Interfin liquidator expects to recover only $17million as debtors hide assets


The Depositors Protection Corporation (DPC), which is overseeing the liquidation of collapsed Interfin Bank, says it is struggling to collect the $168 million worth of loans issued out by the bank before it collapsed and expects to recover only $17 million from debtors.

Interfin was placed under liquidation at the beginning of the year after it failed to secure $50 million in fresh capital during a three-year curatorship period despite reported interest from 12 potential investors.

DPC chief executive John Chikura told creditors at a meeting held at a local hotel that weak loan origination procedures resulted in a number of loans being issued with no security or proper documentation which, coupled with liquidity challenges in the economy, were hampering the debtor collection process.

“There is no liquidity in the market and it is very difficult to get cash payments from the debtors,” said Chikura.

“The long period during which the bank was under curatorship resulted in certain debtors either hiding their assets or folding up operations while some have applied for judicial management making it difficult for us to act.”

Chikura said the entire loan book had been handed over to the courts for collection with 80 percent of the cases having received judgement.

About 52 debtors with outstanding values worth $88.2 million could not be located by the Sheriff while only $2.5 million had been received in partial and full payments.

He said after making all provisions, an estimated $17.3 million of the loan book would be recovered.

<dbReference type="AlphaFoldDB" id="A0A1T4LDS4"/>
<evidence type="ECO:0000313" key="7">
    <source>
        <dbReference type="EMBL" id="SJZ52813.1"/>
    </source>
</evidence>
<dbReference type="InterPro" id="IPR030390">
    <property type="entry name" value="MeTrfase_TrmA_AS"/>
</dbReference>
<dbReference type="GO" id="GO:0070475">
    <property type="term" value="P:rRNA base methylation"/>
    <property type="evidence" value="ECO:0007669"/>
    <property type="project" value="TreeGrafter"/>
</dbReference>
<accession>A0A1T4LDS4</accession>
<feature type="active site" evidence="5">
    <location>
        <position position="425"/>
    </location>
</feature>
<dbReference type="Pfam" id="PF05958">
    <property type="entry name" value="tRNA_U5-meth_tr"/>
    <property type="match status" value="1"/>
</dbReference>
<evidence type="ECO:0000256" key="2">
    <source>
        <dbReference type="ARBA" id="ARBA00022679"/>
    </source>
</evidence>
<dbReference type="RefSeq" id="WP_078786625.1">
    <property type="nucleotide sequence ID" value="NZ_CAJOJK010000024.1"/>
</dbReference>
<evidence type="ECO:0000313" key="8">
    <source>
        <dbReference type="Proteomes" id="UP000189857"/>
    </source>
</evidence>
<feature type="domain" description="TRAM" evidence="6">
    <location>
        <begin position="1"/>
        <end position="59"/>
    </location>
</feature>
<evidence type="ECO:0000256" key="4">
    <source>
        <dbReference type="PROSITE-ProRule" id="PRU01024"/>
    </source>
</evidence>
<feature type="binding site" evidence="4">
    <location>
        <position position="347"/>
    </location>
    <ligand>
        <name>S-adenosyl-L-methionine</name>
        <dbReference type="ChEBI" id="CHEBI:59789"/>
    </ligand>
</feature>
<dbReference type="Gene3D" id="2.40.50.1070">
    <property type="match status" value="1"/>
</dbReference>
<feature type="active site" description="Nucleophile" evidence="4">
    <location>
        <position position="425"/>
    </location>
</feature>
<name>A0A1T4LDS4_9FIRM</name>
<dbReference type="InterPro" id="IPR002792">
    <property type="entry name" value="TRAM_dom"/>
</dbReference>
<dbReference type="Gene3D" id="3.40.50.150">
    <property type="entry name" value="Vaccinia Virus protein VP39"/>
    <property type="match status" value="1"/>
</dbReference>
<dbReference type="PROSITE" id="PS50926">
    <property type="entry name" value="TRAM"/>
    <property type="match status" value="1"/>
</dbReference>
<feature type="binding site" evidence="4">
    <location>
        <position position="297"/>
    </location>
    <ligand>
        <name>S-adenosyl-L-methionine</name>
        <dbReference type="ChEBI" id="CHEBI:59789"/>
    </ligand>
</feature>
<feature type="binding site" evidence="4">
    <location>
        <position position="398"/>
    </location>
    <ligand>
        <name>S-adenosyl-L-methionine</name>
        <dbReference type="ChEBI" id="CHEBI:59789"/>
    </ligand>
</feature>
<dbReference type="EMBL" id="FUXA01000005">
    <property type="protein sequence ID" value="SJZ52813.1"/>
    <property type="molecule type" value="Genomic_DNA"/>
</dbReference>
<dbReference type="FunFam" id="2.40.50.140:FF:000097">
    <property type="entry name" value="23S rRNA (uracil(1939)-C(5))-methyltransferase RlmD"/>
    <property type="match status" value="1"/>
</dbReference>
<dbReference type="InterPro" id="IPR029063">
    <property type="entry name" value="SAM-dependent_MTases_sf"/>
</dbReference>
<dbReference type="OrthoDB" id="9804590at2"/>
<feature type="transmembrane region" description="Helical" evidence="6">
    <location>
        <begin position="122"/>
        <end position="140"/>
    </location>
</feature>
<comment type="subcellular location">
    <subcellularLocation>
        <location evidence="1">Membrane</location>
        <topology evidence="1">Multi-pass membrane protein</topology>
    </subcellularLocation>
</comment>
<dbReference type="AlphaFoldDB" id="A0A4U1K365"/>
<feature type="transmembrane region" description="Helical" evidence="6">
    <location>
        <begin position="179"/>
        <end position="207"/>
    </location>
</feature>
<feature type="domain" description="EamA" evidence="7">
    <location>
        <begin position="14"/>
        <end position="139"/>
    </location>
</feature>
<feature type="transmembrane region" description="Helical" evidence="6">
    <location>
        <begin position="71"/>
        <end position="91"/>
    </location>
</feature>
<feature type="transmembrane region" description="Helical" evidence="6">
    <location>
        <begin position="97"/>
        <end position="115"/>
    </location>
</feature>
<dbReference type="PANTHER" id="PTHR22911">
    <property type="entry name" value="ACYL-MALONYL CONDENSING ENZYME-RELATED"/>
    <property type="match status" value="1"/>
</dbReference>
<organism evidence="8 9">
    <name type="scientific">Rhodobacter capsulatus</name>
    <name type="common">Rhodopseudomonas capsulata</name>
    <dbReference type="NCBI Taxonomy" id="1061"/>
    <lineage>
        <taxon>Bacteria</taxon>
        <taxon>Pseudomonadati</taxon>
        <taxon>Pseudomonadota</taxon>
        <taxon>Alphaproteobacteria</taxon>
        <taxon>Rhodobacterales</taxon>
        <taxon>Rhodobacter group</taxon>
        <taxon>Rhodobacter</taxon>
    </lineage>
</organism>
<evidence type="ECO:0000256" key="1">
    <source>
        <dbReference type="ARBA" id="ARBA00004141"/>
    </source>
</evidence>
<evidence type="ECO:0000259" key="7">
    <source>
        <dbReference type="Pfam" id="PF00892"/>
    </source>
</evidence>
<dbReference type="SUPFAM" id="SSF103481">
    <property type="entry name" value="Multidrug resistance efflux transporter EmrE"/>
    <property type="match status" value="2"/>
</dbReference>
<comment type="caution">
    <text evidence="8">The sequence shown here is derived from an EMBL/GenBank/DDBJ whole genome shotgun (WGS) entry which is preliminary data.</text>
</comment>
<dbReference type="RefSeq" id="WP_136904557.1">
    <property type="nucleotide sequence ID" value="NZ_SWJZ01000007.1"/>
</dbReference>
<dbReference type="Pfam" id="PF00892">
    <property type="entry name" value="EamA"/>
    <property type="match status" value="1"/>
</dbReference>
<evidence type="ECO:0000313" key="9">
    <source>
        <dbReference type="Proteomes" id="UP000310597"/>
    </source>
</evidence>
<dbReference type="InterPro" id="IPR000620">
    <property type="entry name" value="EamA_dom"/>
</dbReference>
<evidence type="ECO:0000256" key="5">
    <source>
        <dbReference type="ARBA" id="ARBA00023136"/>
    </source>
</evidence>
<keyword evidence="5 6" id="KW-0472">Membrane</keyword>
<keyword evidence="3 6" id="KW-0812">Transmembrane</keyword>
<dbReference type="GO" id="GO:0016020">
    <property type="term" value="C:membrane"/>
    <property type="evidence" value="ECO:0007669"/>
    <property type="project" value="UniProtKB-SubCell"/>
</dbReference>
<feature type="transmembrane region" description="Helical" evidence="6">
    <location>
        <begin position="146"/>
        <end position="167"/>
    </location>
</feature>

Interfin, a shining example of locally owned banks when it was established in 1999, has assets worth $39 million while its liabilities total $168.5 million, with deposits amounting to $141 million. Its main shareholders are Jerry Tsodzai, Farai Rwodzi and Tim Chiganze with a combined ownership of 60 percent.

Insider and related party loans amounted to $90.6 million as at January 27 this year, with almost all the loans non-performing.

In the period since the bank was put under liquidation to August 31, it received cash collections amounting to $450 349 and recovered properties from foreclosed loans worth $1.3 million.

The creditors voted in favour of a resolution authorising the liquidator to accept payment by way of properties in place of cash.

“Since the bank went into liquidation, there has been a higher collection in terms of properties than through hard cash. We expect this trend to continue especially as we move in to foreclose properties used as collateral,” said Chikura.- The Source


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Charles Rukuni
The Insider is a political and business bulletin about Zimbabwe, edited by Charles Rukuni. Founded in 1990, it was a printed 12-page subscription only newsletter until 2003 when Zimbabwe's hyper-inflation made it impossible to continue printing.


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